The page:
Monday, August 1, 2011

When She Talks

It really amazes me how verbal Maia has become since she first uttered a clear word (9 months old and she screamed for Daddy at the ER - she went Daaaaaaaaah-deeee!). From simple phrases, she's now speaking in sentences. What's even more fascinating is, she can relay a story to us from weeks and even months ago vividly. Like this story from one of our summer vacations to Antique for instance of how her cousin Gogol who was without slippers would chase chickens in Lolo's backyard. The chicken was red and black, she would add. That came from out of nowhere. (In between chuckles she'd go: Mommy, si Manong Gogol wala slippers takbo sya dun sa likod ng bahay ni Lolo. Habol nya chicken. Yung red. Tsaka yung black)

During breakfast, I was preparing her a bowl of oatmeal when she exclaimed - "Ayaw ko nang oatmeal, Mommy! Ayaw ko nyan!" Then she proceeded to say, "Gusto ko ng egg! Egg ang gusto ko!" There was this one time that I called home to ask how she was doing and she goes: "Mommy, nasan ka? Nasa office? Nasan Daddy ko? Maya ha? Chuckie ko ha?" Then I go, "meron ka pa dyan sa ref isa pa." She answers back, "Eh inom ko na to. Mamaya wala na"

Yes, along with the verbal progress came the realization that she can now speak her mind and influence us to give in to what she wants. We did and still do encourage  her to speak out. And it is on our conscious effort to always talk to her straight (no baby talk please) and communicate constantly that she learned to speak this way. We are truly happy with how that effort has come to be.

On the other hand, we also realized that from this day forward we need to be extra cautious and conscious. We do acknowledge that we are entirely, fully responsible when it came to censorship of the things that this little girl reads, hears and sees. So now we have to be more choosy of the movies we watch when she's around and of course be even more picky with the shows she watches on TV or on the computer. We try not to watch the news when she's around because one time when a police report on TV flashed a dead body she was quick to react and ask what it was. "Ano yun Mommy dog? Nabundol ng car ang dog, Mommy?" I didn't know how to respond then. I just said Yes. We are not trying to shield her from reality but we just want her to take things slowly. Violence is the last thing we'd want her to learn at this point so we try to delay that as much as we could.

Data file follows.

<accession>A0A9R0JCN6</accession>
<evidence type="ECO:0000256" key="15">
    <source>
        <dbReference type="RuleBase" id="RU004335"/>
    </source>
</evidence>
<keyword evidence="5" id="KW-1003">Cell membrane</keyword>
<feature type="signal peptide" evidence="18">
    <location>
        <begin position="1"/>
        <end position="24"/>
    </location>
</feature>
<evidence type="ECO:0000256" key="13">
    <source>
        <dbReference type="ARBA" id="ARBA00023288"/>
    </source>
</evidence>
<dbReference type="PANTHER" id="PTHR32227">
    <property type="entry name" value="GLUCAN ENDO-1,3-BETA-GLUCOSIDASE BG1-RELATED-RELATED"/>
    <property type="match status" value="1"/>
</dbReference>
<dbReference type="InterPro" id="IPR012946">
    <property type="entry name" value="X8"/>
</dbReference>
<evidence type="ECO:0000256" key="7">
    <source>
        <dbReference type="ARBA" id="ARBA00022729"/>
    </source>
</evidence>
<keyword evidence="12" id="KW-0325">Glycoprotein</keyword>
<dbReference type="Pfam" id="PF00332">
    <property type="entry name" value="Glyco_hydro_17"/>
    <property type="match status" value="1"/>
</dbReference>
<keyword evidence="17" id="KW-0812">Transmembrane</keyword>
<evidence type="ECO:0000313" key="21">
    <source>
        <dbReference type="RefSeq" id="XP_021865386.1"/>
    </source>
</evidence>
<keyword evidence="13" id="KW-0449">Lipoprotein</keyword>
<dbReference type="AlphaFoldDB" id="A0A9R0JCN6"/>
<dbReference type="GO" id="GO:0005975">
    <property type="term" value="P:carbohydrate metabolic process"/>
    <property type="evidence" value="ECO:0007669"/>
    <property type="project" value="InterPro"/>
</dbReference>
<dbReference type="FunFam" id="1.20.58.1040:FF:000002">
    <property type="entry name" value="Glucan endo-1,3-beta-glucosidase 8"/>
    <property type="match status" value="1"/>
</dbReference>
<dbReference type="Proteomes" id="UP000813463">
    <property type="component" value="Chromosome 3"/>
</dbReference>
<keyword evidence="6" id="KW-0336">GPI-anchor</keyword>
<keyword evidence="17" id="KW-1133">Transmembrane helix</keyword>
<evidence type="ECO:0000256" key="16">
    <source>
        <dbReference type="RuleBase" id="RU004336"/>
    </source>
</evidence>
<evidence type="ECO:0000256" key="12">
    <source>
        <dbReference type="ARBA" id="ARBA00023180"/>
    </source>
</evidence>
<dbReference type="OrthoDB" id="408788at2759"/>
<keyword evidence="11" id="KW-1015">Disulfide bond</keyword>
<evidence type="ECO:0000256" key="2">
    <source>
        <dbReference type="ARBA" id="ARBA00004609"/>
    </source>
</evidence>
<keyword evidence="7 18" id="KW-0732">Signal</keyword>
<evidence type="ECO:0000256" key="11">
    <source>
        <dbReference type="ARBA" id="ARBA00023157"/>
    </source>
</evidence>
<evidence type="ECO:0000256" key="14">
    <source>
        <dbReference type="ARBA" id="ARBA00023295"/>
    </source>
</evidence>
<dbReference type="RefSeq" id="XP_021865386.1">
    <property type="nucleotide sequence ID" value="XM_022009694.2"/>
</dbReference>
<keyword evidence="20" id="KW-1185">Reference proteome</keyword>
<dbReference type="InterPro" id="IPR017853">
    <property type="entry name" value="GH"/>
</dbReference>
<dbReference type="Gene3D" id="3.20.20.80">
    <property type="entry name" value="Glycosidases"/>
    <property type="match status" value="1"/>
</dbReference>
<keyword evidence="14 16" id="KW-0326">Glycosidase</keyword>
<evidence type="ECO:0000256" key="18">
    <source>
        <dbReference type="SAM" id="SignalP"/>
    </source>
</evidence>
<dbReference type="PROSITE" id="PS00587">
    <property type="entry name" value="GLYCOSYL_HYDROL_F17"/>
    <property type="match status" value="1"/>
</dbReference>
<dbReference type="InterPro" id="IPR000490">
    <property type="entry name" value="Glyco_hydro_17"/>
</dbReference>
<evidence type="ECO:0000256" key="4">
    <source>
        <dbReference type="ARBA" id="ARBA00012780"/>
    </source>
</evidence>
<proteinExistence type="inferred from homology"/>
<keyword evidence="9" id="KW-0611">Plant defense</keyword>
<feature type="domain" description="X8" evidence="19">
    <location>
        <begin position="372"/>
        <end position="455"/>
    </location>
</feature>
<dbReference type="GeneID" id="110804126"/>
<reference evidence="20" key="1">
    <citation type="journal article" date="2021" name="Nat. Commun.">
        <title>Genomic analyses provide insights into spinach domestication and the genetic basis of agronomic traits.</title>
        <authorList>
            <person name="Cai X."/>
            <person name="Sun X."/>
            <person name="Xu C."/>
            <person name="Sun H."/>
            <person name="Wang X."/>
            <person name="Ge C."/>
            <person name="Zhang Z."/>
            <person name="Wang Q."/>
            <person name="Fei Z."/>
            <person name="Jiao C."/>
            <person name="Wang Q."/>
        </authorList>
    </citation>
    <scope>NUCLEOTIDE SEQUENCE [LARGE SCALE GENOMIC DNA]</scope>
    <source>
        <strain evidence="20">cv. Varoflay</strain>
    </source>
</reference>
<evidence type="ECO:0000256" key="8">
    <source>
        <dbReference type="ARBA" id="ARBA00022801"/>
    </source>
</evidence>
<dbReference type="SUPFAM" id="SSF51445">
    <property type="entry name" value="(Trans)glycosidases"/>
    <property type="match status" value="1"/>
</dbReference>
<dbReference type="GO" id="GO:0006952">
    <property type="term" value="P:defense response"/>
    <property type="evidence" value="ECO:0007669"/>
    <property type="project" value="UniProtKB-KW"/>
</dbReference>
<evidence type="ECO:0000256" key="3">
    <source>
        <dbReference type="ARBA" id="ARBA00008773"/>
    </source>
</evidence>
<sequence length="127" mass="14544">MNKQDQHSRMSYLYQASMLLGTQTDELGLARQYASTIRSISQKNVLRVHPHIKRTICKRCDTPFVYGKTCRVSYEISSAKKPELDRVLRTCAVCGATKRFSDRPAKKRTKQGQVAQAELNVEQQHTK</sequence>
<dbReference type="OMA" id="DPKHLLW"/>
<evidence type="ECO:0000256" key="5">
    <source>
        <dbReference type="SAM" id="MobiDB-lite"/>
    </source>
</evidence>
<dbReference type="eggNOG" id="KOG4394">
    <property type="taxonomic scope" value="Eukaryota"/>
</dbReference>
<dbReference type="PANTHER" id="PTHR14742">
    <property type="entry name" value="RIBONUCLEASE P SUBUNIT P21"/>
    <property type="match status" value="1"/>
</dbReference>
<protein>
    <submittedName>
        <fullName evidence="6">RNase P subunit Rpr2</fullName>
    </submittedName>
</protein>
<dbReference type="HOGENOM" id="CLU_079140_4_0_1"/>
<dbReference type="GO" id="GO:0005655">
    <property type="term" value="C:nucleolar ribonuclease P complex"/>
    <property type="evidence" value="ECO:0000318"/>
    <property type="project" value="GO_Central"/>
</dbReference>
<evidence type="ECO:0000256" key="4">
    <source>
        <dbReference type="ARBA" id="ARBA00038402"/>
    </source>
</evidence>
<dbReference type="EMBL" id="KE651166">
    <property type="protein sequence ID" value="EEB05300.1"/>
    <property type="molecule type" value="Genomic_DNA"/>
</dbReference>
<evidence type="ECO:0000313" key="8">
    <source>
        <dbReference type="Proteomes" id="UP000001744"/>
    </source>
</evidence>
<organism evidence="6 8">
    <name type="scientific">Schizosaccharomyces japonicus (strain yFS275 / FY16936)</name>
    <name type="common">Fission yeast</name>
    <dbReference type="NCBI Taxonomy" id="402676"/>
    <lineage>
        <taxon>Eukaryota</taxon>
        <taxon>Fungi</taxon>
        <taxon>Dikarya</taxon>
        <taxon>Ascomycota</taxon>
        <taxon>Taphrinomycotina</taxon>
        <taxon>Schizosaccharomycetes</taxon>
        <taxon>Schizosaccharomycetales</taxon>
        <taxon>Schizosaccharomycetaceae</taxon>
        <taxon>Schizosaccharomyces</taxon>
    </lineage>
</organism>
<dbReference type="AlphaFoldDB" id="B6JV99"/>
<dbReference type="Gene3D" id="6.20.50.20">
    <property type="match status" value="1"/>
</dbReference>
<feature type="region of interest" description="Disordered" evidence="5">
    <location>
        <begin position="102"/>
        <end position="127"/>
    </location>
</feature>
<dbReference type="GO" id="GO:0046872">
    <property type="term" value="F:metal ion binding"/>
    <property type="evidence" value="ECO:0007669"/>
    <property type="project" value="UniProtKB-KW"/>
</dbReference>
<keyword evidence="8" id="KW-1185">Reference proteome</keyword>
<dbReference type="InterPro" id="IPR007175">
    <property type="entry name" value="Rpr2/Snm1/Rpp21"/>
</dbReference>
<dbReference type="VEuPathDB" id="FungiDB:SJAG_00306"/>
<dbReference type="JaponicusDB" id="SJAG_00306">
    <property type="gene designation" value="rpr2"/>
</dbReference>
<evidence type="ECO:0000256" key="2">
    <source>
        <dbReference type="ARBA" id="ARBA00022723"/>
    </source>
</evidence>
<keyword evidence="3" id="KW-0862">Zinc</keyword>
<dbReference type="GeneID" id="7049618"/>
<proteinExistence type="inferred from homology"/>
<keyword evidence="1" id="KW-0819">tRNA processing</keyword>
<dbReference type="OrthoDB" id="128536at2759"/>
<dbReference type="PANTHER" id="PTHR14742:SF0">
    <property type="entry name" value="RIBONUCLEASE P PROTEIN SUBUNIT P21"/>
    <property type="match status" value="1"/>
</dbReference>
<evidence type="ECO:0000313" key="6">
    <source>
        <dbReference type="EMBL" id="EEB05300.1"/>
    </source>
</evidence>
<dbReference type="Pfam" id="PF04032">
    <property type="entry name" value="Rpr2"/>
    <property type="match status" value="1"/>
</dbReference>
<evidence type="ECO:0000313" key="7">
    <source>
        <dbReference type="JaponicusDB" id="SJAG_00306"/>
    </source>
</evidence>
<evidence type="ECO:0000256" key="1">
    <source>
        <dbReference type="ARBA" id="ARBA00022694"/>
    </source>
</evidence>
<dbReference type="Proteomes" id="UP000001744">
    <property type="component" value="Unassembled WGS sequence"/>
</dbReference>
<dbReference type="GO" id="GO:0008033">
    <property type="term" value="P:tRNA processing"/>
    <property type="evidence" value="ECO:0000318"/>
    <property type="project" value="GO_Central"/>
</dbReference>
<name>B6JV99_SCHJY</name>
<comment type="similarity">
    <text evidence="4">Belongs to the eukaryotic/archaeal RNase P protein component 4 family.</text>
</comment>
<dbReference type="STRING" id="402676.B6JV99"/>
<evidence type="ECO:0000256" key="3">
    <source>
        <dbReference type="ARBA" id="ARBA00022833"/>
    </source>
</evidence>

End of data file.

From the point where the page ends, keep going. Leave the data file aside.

It isn't easy trying to be watchful of every single word you say. Especially with my quite talkative nature (yes I am, once I've warmed up), it is usually me who accidentally spills in a 'bad' word or two and end up wishing I could literally take back what I said. But of course I couldn't, so I'd end up praying she didn't hear it. Or if worse comes to worst and she speaks of it we try to explain to her what that word meant and when would be the appropriate time to use it. Some days we get lucky with the explanations, most times they seem to have fallen on deaf ears but we shouldn't give up. That's our mantra at home.

There's no denying how smart kids of this generation are and I don't think we only have genetics to thank for that. The technology of this age just makes all types of information readily accessible and available for people of all ages. And as working parents, my hubby and I acknowledge that we do not have 100% control over  that accessibility. And with that we think the best weapon we have against that is our unyielding guidance and constant communication with the little one.

Most days, we really relish this milestone because it is the greatest way our little girl ever could express to us how much she loves us. Like this morning for instance, while bidding her dad goodbye she goes: "Babay Daddy! I love you! Sabihin mo, I love you too!" (Bye Daddy, I love you. You should say, You love me too!)

Ah the joy of parenting a toddler! It isn't always terrible, most days they really are terrific!

I leave you with this video of a 3-month old Maia talking to her Dad. I didn't know that was already her cluing us in of non-stop conversations to come.

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